Lush, butt, cwtch — these are some of the words often associated with Wales, but they are rarely used in north Wales.
The region has its own dictionary of words that might not be as familiar to the rest of the world as those you’d find in south Wales, but are equally important to us and the way we speak.
Commonly used terms and phrases in north Wales are a mixture of Welsh and English, and are sometimes used by both Welsh and non-Welsh speakers.
Here’s a guide to our commonly used words and phrases.
1. Massive bach
This phrase is used in the Anglesey town of Llangefni and literally translates to ‘massive little’. It means ‘very little’.
Like ‘very’ or even ‘massive’ in Llangefni, this is used to emphasise something in Blaenau Ffestiniog. For example:
“Oedd hwnna’n mega da!” which would translate to “That was mega good!”
In Caernarfon, this is used when someone has had a stroke of bad luck. For example:
“I have just missed my bus!”
The word translates to ‘to it’ or ‘to her’ in Welsh. It’s often used for when you’re going to do something amazing or cool.
When you can’t be bothered to do something.
6. Moider / Moiderer
Commonly used terms in Bangor. ‘Moider’ is usually when you have a good chat with someone about anything and everything. ‘Moiderer’ is someone who won’t stop talking.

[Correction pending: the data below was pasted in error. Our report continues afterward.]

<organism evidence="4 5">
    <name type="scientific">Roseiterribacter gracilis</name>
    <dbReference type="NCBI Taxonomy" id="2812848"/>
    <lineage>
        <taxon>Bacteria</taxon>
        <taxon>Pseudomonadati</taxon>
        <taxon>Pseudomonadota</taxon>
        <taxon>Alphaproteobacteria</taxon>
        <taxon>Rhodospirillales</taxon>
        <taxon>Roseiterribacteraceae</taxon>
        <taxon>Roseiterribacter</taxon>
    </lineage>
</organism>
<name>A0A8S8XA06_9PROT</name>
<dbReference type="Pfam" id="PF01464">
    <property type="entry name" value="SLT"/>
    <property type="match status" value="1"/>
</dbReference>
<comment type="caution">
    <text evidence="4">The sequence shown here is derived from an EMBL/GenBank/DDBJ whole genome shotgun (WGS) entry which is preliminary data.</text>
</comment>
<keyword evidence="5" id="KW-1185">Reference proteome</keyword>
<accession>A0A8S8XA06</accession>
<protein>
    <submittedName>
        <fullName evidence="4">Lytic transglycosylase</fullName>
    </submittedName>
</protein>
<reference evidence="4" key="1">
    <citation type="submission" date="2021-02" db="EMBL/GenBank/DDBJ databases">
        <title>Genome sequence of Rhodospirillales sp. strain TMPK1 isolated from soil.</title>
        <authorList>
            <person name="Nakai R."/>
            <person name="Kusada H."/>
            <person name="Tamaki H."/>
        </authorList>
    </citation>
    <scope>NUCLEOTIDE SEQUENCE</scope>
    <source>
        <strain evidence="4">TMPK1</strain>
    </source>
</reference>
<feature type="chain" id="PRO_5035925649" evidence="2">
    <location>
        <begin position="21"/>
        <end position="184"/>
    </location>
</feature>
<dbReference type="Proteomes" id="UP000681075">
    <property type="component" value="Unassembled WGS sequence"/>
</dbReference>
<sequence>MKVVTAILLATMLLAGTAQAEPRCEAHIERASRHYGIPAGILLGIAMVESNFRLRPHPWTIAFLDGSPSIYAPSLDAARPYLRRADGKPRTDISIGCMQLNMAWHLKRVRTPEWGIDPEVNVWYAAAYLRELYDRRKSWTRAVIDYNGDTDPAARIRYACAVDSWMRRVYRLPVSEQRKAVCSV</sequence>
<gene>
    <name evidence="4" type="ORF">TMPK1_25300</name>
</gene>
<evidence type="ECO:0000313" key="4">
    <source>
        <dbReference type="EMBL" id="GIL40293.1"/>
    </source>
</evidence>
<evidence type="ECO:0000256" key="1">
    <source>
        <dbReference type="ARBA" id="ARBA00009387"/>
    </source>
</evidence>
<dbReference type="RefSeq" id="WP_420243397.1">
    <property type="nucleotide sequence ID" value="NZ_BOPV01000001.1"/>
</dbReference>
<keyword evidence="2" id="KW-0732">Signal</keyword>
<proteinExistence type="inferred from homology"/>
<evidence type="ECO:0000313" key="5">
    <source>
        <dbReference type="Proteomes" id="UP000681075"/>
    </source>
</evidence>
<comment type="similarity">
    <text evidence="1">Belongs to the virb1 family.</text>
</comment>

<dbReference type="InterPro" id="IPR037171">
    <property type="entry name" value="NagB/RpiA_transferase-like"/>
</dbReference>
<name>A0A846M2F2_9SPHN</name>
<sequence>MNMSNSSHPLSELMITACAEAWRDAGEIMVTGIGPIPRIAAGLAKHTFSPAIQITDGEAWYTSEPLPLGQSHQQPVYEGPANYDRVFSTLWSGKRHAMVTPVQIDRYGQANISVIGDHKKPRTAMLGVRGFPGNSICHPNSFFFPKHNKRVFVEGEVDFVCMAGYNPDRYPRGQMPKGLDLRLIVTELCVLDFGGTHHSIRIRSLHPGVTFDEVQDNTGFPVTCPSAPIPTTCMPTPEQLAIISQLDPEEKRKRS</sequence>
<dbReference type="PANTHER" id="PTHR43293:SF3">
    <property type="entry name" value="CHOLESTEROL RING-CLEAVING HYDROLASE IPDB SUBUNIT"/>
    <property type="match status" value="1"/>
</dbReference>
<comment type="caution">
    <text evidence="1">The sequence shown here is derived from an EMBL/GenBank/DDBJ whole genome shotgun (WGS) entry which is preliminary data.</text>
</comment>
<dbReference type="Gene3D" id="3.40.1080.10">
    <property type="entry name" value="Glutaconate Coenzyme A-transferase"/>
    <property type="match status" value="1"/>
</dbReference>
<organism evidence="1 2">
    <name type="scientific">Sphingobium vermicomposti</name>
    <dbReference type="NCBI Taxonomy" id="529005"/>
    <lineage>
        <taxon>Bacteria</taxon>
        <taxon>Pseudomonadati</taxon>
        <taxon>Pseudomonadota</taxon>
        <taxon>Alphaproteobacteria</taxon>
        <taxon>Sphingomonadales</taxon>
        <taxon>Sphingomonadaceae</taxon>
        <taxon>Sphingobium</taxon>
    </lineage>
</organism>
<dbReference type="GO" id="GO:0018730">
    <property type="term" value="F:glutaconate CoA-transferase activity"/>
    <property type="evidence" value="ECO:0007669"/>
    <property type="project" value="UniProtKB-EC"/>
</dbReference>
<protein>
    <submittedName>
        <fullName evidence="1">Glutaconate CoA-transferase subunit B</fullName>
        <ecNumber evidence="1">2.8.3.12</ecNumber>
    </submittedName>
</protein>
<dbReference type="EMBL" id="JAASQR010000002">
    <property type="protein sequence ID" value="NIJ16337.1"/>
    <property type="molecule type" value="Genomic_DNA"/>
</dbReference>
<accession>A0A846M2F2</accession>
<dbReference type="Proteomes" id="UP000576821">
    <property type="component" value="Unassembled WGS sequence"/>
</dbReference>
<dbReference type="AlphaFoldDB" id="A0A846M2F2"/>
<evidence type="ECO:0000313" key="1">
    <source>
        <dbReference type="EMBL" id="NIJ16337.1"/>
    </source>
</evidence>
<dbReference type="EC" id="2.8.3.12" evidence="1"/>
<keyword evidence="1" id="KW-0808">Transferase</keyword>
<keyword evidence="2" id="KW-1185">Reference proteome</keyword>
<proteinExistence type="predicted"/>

7. Iawn, wa?
Used in Bala, ‘wa’ is a term of endearment.
8. Iawn, c*nt?
Used in Caernarfon, ‘c*nt’ with an ‘o’ is a term of endearment.
9. Iawn, mêt?
‘Mêt’ is ‘mate; in Welsh, and is also a term of endearment.
When you feel really sorry over someone.
11. Orite la?
‘La’ comes from the word ‘lad’ and is a term of endearment.
12. Pen Rwdan
It means ‘turnip head’.
The term is formed of two words and is used in Caernarfon. It comes from the words ‘eisiau crio’ which means ‘wanting to cry’.
A Caernarfon word for girlfriend.
In Welsh, rather than saying ‘oes’, which is a form of ‘yes’, people from Denbighshire will drop the ‘s’ at the end and just say the first two letters – ‘oe’.
Cofi is someone from Caernarfon.
“Where are you from?”
18. Aww tidy smart!
Used in Wrexham, means “Great, thanks, nice one”.
Term of endearment, the Welsh version of ‘boy’.
Means ‘hell of a’ and used to describe something as exceptional. For example:
“That’s a helluva bridge!”
Used at the end of sentences, both in English and Welsh.
“Well, I couldn’t believe it, de”.
To drink alcohol.
23. Duwadd annwyl!
24. Lobscouse / Lobsgows
The best stew in the world!
A Caernarfon word for cat.
26. How Gets
A colloquial nickname for the people of Bethesda. Meant as an affectionate way to poke fun at residents’ perceived lack of English language skills (i.e “How gets you here?”).
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